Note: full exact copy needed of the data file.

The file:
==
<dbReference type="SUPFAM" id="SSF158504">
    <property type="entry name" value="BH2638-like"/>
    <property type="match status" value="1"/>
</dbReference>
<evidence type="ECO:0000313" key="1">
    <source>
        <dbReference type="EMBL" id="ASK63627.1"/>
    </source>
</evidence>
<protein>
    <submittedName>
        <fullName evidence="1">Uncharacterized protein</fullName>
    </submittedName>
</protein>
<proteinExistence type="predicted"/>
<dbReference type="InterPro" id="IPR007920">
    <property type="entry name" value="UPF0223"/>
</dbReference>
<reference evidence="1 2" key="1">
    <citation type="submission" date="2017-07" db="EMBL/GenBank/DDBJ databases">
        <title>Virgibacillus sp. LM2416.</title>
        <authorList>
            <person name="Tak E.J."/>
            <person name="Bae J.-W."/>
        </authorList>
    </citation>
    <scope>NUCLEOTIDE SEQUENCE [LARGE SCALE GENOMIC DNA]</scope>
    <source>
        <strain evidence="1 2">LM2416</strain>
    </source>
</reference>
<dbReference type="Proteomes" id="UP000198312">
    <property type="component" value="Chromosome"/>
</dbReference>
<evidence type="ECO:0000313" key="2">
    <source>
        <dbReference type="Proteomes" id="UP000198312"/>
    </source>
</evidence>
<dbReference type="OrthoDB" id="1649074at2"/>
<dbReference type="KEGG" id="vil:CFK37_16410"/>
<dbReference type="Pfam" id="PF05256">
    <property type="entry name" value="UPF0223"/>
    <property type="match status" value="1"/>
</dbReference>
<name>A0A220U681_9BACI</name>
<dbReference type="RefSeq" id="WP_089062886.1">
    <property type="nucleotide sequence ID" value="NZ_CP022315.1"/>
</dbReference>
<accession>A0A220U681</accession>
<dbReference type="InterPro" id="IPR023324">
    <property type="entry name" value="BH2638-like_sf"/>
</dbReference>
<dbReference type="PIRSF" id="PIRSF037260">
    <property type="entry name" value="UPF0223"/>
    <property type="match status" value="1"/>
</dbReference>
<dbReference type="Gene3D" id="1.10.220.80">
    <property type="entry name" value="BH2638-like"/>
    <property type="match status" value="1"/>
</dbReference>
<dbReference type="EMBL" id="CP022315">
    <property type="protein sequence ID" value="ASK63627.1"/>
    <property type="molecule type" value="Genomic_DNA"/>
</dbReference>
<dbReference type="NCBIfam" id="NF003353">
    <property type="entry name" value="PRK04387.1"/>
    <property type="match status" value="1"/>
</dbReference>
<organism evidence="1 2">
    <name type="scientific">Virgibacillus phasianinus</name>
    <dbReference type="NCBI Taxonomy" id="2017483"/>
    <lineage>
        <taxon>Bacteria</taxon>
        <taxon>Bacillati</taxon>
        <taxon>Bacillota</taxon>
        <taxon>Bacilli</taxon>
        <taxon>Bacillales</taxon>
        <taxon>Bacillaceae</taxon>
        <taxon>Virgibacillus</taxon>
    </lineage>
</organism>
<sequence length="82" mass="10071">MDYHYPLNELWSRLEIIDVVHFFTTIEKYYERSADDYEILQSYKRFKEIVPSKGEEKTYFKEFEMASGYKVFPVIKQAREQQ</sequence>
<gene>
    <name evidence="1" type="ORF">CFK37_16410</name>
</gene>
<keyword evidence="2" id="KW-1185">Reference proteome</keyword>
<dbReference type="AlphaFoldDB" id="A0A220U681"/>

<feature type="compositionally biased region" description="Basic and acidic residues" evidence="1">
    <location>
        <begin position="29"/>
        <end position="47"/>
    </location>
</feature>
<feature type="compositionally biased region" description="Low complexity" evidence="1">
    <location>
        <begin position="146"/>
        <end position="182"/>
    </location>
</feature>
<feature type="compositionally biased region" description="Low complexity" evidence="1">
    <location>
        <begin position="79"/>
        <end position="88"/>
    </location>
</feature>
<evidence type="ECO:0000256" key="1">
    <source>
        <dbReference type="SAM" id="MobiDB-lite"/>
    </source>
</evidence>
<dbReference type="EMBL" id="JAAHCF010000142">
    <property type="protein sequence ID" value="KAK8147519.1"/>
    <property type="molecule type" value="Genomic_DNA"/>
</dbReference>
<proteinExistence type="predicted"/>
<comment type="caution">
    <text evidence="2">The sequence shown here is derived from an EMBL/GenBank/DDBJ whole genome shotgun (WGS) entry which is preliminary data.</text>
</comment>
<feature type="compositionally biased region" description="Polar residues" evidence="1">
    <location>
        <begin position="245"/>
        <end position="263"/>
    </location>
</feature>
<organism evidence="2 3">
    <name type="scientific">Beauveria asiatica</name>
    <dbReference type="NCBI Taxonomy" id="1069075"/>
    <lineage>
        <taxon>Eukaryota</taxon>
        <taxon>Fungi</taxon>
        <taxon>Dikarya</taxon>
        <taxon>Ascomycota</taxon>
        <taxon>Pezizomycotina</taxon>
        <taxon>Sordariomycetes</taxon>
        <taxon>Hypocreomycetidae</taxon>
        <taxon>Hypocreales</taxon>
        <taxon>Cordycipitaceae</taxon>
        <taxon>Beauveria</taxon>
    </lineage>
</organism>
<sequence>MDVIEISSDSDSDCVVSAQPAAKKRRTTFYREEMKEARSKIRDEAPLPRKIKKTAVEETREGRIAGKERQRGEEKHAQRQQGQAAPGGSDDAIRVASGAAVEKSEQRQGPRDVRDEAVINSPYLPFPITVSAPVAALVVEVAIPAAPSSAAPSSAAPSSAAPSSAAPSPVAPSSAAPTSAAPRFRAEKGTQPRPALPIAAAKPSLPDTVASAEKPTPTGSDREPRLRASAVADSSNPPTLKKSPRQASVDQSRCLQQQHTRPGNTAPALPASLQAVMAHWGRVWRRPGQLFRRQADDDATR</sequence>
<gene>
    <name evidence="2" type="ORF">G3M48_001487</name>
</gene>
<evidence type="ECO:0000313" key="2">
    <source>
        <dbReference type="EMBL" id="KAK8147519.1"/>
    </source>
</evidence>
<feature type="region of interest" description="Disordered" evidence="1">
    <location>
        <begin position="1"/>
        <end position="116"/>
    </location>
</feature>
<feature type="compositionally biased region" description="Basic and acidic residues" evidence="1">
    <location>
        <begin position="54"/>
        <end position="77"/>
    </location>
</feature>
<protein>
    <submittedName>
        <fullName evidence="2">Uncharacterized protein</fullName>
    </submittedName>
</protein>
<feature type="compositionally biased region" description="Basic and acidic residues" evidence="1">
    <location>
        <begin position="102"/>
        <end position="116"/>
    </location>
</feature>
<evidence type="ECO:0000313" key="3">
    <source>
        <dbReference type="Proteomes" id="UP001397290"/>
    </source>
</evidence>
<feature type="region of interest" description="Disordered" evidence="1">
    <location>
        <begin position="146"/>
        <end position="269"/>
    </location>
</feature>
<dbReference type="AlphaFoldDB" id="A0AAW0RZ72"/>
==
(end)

<dbReference type="SUPFAM" id="SSF158504">
    <property type="entry name" value="BH2638-like"/>
    <property type="match status" value="1"/>
</dbReference>
<evidence type="ECO:0000313" key="1">
    <source>
        <dbReference type="EMBL" id="ASK63627.1"/>
    </source>
</evidence>
<protein>
    <submittedName>
        <fullName evidence="1">Uncharacterized protein</fullName>
    </submittedName>
</protein>
<proteinExistence type="predicted"/>
<dbReference type="InterPro" id="IPR007920">
    <property type="entry name" value="UPF0223"/>
</dbReference>
<reference evidence="1 2" key="1">
    <citation type="submission" date="2017-07" db="EMBL/GenBank/DDBJ databases">
        <title>Virgibacillus sp. LM2416.</title>
        <authorList>
            <person name="Tak E.J."/>
            <person name="Bae J.-W."/>
        </authorList>
    </citation>
    <scope>NUCLEOTIDE SEQUENCE [LARGE SCALE GENOMIC DNA]</scope>
    <source>
        <strain evidence="1 2">LM2416</strain>
    </source>
</reference>
<dbReference type="Proteomes" id="UP000198312">
    <property type="component" value="Chromosome"/>
</dbReference>
<evidence type="ECO:0000313" key="2">
    <source>
        <dbReference type="Proteomes" id="UP000198312"/>
    </source>
</evidence>
<dbReference type="OrthoDB" id="1649074at2"/>
<dbReference type="KEGG" id="vil:CFK37_16410"/>
<dbReference type="Pfam" id="PF05256">
    <property type="entry name" value="UPF0223"/>
    <property type="match status" value="1"/>
</dbReference>
<name>A0A220U681_9BACI</name>
<dbReference type="RefSeq" id="WP_089062886.1">
    <property type="nucleotide sequence ID" value="NZ_CP022315.1"/>
</dbReference>
<accession>A0A220U681</accession>
<dbReference type="InterPro" id="IPR023324">
    <property type="entry name" value="BH2638-like_sf"/>
</dbReference>
<dbReference type="PIRSF" id="PIRSF037260">
    <property type="entry name" value="UPF0223"/>
    <property type="match status" value="1"/>
</dbReference>
<dbReference type="Gene3D" id="1.10.220.80">
    <property type="entry name" value="BH2638-like"/>
    <property type="match status" value="1"/>
</dbReference>
<dbReference type="EMBL" id="CP022315">
    <property type="protein sequence ID" value="ASK63627.1"/>
    <property type="molecule type" value="Genomic_DNA"/>
</dbReference>
<dbReference type="NCBIfam" id="NF003353">
    <property type="entry name" value="PRK04387.1"/>
    <property type="match status" value="1"/>
</dbReference>
<organism evidence="1 2">
    <name type="scientific">Virgibacillus phasianinus</name>
    <dbReference type="NCBI Taxonomy" id="2017483"/>
    <lineage>
        <taxon>Bacteria</taxon>
        <taxon>Bacillati</taxon>
        <taxon>Bacillota</taxon>
        <taxon>Bacilli</taxon>
        <taxon>Bacillales</taxon>
        <taxon>Bacillaceae</taxon>
        <taxon>Virgibacillus</taxon>
    </lineage>
</organism>
<sequence length="82" mass="10071">MDYHYPLNELWSRLEIIDVVHFFTTIEKYYERSADDYEILQSYKRFKEIVPSKGEEKTYFKEFEMASGYKVFPVIKQAREQQ</sequence>
<gene>
    <name evidence="1" type="ORF">CFK37_16410</name>
</gene>
<keyword evidence="2" id="KW-1185">Reference proteome</keyword>
<dbReference type="AlphaFoldDB" id="A0A220U681"/>

<feature type="compositionally biased region" description="Basic and acidic residues" evidence="1">
    <location>
        <begin position="29"/>
        <end position="47"/>
    </location>
</feature>
<feature type="compositionally biased region" description="Low complexity" evidence="1">
    <location>
        <begin position="146"/>
        <end position="182"/>
    </location>
</feature>
<feature type="compositionally biased region" description="Low complexity" evidence="1">
    <location>
        <begin position="79"/>
        <end position="88"/>
    </location>
</feature>
<evidence type="ECO:0000256" key="1">
    <source>
        <dbReference type="SAM" id="MobiDB-lite"/>
    </source>
</evidence>
<dbReference type="EMBL" id="JAAHCF010000142">
    <property type="protein sequence ID" value="KAK8147519.1"/>
    <property type="molecule type" value="Genomic_DNA"/>
</dbReference>
<proteinExistence type="predicted"/>
<comment type="caution">
    <text evidence="2">The sequence shown here is derived from an EMBL/GenBank/DDBJ whole genome shotgun (WGS) entry which is preliminary data.</text>
</comment>
<feature type="compositionally biased region" description="Polar residues" evidence="1">
    <location>
        <begin position="245"/>
        <end position="263"/>
    </location>
</feature>
<organism evidence="2 3">
    <name type="scientific">Beauveria asiatica</name>
    <dbReference type="NCBI Taxonomy" id="1069075"/>
    <lineage>
        <taxon>Eukaryota</taxon>
        <taxon>Fungi</taxon>
        <taxon>Dikarya</taxon>
        <taxon>Ascomycota</taxon>
        <taxon>Pezizomycotina</taxon>
        <taxon>Sordariomycetes</taxon>
        <taxon>Hypocreomycetidae</taxon>
        <taxon>Hypocreales</taxon>
        <taxon>Cordycipitaceae</taxon>
        <taxon>Beauveria</taxon>
    </lineage>
</organism>
<sequence>MDVIEISSDSDSDCVVSAQPAAKKRRTTFYREEMKEARSKIRDEAPLPRKIKKTAVEETREGRIAGKERQRGEEKHAQRQQGQAAPGGSDDAIRVASGAAVEKSEQRQGPRDVRDEAVINSPYLPFPITVSAPVAALVVEVAIPAAPSSAAPSSAAPSSAAPSSAAPSPVAPSSAAPTSAAPRFRAEKGTQPRPALPIAAAKPSLPDTVASAEKPTPTGSDREPRLRASAVADSSNPPTLKKSPRQASVDQSRCLQQQHTRPGNTAPALPASLQAVMAHWGRVWRRPGQLFRRQADDDATR</sequence>
<gene>
    <name evidence="2" type="ORF">G3M48_001487</name>
</gene>
<evidence type="ECO:0000313" key="2">
    <source>
        <dbReference type="EMBL" id="KAK8147519.1"/>
    </source>
</evidence>
<feature type="region of interest" description="Disordered" evidence="1">
    <location>
        <begin position="1"/>
        <end position="116"/>
    </location>
</feature>
<feature type="compositionally biased region" description="Basic and acidic residues" evidence="1">
    <location>
        <begin position="54"/>
        <end position="77"/>
    </location>
</feature>
<protein>
    <submittedName>
        <fullName evidence="2">Uncharacterized protein</fullName>
    </submittedName>
</protein>
<feature type="compositionally biased region" description="Basic and acidic residues" evidence="1">
    <location>
        <begin position="102"/>
        <end position="116"/>
    </location>
</feature>
<evidence type="ECO:0000313" key="3">
    <source>
        <dbReference type="Proteomes" id="UP001397290"/>
    </source>
</evidence>
<feature type="region of interest" description="Disordered" evidence="1">
    <location>
        <begin position="146"/>
        <end position="269"/>
    </location>
</feature>
<dbReference type="AlphaFoldDB" id="A0AAW0RZ72"/>